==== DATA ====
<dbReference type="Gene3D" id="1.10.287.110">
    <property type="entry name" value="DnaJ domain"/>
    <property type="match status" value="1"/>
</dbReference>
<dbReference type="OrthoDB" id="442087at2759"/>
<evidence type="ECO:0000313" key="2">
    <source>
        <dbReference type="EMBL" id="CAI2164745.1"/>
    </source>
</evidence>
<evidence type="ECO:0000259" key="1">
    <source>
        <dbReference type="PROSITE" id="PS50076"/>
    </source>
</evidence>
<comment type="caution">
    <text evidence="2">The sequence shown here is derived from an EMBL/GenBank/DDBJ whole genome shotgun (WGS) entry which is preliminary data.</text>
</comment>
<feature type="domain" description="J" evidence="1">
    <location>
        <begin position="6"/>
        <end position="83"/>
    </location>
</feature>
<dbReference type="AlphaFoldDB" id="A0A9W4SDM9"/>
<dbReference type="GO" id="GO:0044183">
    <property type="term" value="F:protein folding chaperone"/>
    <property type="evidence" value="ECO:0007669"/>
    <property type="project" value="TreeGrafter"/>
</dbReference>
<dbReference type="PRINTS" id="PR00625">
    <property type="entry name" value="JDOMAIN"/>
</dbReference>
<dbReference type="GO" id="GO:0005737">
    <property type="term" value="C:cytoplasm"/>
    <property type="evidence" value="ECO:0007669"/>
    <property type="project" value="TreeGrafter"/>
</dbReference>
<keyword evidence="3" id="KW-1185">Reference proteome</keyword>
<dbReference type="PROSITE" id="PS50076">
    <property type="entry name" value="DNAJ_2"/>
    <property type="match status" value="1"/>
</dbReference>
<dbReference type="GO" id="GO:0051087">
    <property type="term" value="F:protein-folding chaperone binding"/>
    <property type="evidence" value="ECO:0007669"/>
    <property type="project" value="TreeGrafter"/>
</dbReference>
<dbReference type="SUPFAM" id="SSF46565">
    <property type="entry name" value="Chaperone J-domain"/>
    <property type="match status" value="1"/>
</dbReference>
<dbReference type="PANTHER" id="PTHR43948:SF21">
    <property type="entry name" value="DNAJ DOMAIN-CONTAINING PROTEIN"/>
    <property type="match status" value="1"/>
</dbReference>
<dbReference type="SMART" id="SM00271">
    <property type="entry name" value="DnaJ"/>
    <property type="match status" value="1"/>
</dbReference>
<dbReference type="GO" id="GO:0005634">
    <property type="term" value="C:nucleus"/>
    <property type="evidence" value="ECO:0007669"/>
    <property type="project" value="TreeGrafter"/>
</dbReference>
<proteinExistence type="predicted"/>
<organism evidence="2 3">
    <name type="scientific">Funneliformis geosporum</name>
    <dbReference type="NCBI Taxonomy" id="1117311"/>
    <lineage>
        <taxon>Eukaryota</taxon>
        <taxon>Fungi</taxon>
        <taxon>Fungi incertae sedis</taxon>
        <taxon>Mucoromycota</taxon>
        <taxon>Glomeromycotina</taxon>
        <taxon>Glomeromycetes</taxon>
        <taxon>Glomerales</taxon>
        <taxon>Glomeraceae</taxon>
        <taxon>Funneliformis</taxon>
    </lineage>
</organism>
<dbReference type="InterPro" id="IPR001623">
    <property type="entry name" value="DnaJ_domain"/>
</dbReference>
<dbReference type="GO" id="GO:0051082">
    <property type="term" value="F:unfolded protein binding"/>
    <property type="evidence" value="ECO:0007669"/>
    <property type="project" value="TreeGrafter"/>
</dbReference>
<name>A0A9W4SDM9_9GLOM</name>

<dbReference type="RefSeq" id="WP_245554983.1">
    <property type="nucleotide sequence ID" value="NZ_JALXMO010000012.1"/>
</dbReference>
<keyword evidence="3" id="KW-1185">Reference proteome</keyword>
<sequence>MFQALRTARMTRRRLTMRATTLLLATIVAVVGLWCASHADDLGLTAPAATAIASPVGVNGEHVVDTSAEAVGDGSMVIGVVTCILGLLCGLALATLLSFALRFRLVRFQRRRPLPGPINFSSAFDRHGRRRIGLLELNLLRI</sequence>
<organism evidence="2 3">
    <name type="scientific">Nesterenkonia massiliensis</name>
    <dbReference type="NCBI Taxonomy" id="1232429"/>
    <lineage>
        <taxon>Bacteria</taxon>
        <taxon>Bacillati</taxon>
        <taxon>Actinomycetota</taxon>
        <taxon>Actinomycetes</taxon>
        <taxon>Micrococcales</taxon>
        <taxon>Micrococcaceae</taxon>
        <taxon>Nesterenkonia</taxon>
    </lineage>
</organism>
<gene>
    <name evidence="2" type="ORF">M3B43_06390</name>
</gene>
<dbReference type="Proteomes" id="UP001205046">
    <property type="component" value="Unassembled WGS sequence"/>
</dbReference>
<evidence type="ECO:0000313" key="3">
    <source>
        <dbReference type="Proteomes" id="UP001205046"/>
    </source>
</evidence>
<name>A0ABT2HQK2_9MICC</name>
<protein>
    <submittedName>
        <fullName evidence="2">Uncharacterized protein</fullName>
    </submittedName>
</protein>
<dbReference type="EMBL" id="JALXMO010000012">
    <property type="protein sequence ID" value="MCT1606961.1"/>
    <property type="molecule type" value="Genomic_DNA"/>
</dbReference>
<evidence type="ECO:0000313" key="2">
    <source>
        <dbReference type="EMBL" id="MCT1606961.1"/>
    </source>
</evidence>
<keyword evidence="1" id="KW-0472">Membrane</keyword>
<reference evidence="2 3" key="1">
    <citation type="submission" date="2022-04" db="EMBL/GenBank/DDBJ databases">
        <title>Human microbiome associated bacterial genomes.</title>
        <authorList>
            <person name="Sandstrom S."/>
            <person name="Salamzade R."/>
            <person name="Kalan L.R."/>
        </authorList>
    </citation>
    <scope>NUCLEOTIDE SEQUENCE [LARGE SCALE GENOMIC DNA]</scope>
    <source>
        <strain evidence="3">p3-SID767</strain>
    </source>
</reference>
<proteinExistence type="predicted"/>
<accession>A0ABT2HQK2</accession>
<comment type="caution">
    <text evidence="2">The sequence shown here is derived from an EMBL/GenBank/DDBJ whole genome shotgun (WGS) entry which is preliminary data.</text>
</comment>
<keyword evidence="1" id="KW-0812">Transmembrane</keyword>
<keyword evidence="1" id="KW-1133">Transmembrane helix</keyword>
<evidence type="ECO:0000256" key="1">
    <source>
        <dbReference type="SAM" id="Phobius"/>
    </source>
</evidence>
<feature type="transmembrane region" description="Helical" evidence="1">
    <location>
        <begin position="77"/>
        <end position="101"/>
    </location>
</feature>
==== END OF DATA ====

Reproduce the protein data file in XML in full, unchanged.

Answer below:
<dbReference type="Gene3D" id="1.10.287.110">
    <property type="entry name" value="DnaJ domain"/>
    <property type="match status" value="1"/>
</dbReference>
<dbReference type="OrthoDB" id="442087at2759"/>
<evidence type="ECO:0000313" key="2">
    <source>
        <dbReference type="EMBL" id="CAI2164745.1"/>
    </source>
</evidence>
<evidence type="ECO:0000259" key="1">
    <source>
        <dbReference type="PROSITE" id="PS50076"/>
    </source>
</evidence>
<comment type="caution">
    <text evidence="2">The sequence shown here is derived from an EMBL/GenBank/DDBJ whole genome shotgun (WGS) entry which is preliminary data.</text>
</comment>
<feature type="domain" description="J" evidence="1">
    <location>
        <begin position="6"/>
        <end position="83"/>
    </location>
</feature>
<dbReference type="AlphaFoldDB" id="A0A9W4SDM9"/>
<dbReference type="GO" id="GO:0044183">
    <property type="term" value="F:protein folding chaperone"/>
    <property type="evidence" value="ECO:0007669"/>
    <property type="project" value="TreeGrafter"/>
</dbReference>
<dbReference type="PRINTS" id="PR00625">
    <property type="entry name" value="JDOMAIN"/>
</dbReference>
<dbReference type="GO" id="GO:0005737">
    <property type="term" value="C:cytoplasm"/>
    <property type="evidence" value="ECO:0007669"/>
    <property type="project" value="TreeGrafter"/>
</dbReference>
<keyword evidence="3" id="KW-1185">Reference proteome</keyword>
<dbReference type="PROSITE" id="PS50076">
    <property type="entry name" value="DNAJ_2"/>
    <property type="match status" value="1"/>
</dbReference>
<dbReference type="GO" id="GO:0051087">
    <property type="term" value="F:protein-folding chaperone binding"/>
    <property type="evidence" value="ECO:0007669"/>
    <property type="project" value="TreeGrafter"/>
</dbReference>
<dbReference type="SUPFAM" id="SSF46565">
    <property type="entry name" value="Chaperone J-domain"/>
    <property type="match status" value="1"/>
</dbReference>
<dbReference type="PANTHER" id="PTHR43948:SF21">
    <property type="entry name" value="DNAJ DOMAIN-CONTAINING PROTEIN"/>
    <property type="match status" value="1"/>
</dbReference>
<dbReference type="SMART" id="SM00271">
    <property type="entry name" value="DnaJ"/>
    <property type="match status" value="1"/>
</dbReference>
<dbReference type="GO" id="GO:0005634">
    <property type="term" value="C:nucleus"/>
    <property type="evidence" value="ECO:0007669"/>
    <property type="project" value="TreeGrafter"/>
</dbReference>
<proteinExistence type="predicted"/>
<organism evidence="2 3">
    <name type="scientific">Funneliformis geosporum</name>
    <dbReference type="NCBI Taxonomy" id="1117311"/>
    <lineage>
        <taxon>Eukaryota</taxon>
        <taxon>Fungi</taxon>
        <taxon>Fungi incertae sedis</taxon>
        <taxon>Mucoromycota</taxon>
        <taxon>Glomeromycotina</taxon>
        <taxon>Glomeromycetes</taxon>
        <taxon>Glomerales</taxon>
        <taxon>Glomeraceae</taxon>
        <taxon>Funneliformis</taxon>
    </lineage>
</organism>
<dbReference type="InterPro" id="IPR001623">
    <property type="entry name" value="DnaJ_domain"/>
</dbReference>
<dbReference type="GO" id="GO:0051082">
    <property type="term" value="F:unfolded protein binding"/>
    <property type="evidence" value="ECO:0007669"/>
    <property type="project" value="TreeGrafter"/>
</dbReference>
<name>A0A9W4SDM9_9GLOM</name>

<dbReference type="RefSeq" id="WP_245554983.1">
    <property type="nucleotide sequence ID" value="NZ_JALXMO010000012.1"/>
</dbReference>
<keyword evidence="3" id="KW-1185">Reference proteome</keyword>
<sequence>MFQALRTARMTRRRLTMRATTLLLATIVAVVGLWCASHADDLGLTAPAATAIASPVGVNGEHVVDTSAEAVGDGSMVIGVVTCILGLLCGLALATLLSFALRFRLVRFQRRRPLPGPINFSSAFDRHGRRRIGLLELNLLRI</sequence>
<organism evidence="2 3">
    <name type="scientific">Nesterenkonia massiliensis</name>
    <dbReference type="NCBI Taxonomy" id="1232429"/>
    <lineage>
        <taxon>Bacteria</taxon>
        <taxon>Bacillati</taxon>
        <taxon>Actinomycetota</taxon>
        <taxon>Actinomycetes</taxon>
        <taxon>Micrococcales</taxon>
        <taxon>Micrococcaceae</taxon>
        <taxon>Nesterenkonia</taxon>
    </lineage>
</organism>
<gene>
    <name evidence="2" type="ORF">M3B43_06390</name>
</gene>
<dbReference type="Proteomes" id="UP001205046">
    <property type="component" value="Unassembled WGS sequence"/>
</dbReference>
<evidence type="ECO:0000313" key="3">
    <source>
        <dbReference type="Proteomes" id="UP001205046"/>
    </source>
</evidence>
<name>A0ABT2HQK2_9MICC</name>
<protein>
    <submittedName>
        <fullName evidence="2">Uncharacterized protein</fullName>
    </submittedName>
</protein>
<dbReference type="EMBL" id="JALXMO010000012">
    <property type="protein sequence ID" value="MCT1606961.1"/>
    <property type="molecule type" value="Genomic_DNA"/>
</dbReference>
<evidence type="ECO:0000313" key="2">
    <source>
        <dbReference type="EMBL" id="MCT1606961.1"/>
    </source>
</evidence>
<keyword evidence="1" id="KW-0472">Membrane</keyword>
<reference evidence="2 3" key="1">
    <citation type="submission" date="2022-04" db="EMBL/GenBank/DDBJ databases">
        <title>Human microbiome associated bacterial genomes.</title>
        <authorList>
            <person name="Sandstrom S."/>
            <person name="Salamzade R."/>
            <person name="Kalan L.R."/>
        </authorList>
    </citation>
    <scope>NUCLEOTIDE SEQUENCE [LARGE SCALE GENOMIC DNA]</scope>
    <source>
        <strain evidence="3">p3-SID767</strain>
    </source>
</reference>
<proteinExistence type="predicted"/>
<accession>A0ABT2HQK2</accession>
<comment type="caution">
    <text evidence="2">The sequence shown here is derived from an EMBL/GenBank/DDBJ whole genome shotgun (WGS) entry which is preliminary data.</text>
</comment>
<keyword evidence="1" id="KW-0812">Transmembrane</keyword>
<keyword evidence="1" id="KW-1133">Transmembrane helix</keyword>
<evidence type="ECO:0000256" key="1">
    <source>
        <dbReference type="SAM" id="Phobius"/>
    </source>
</evidence>
<feature type="transmembrane region" description="Helical" evidence="1">
    <location>
        <begin position="77"/>
        <end position="101"/>
    </location>
</feature>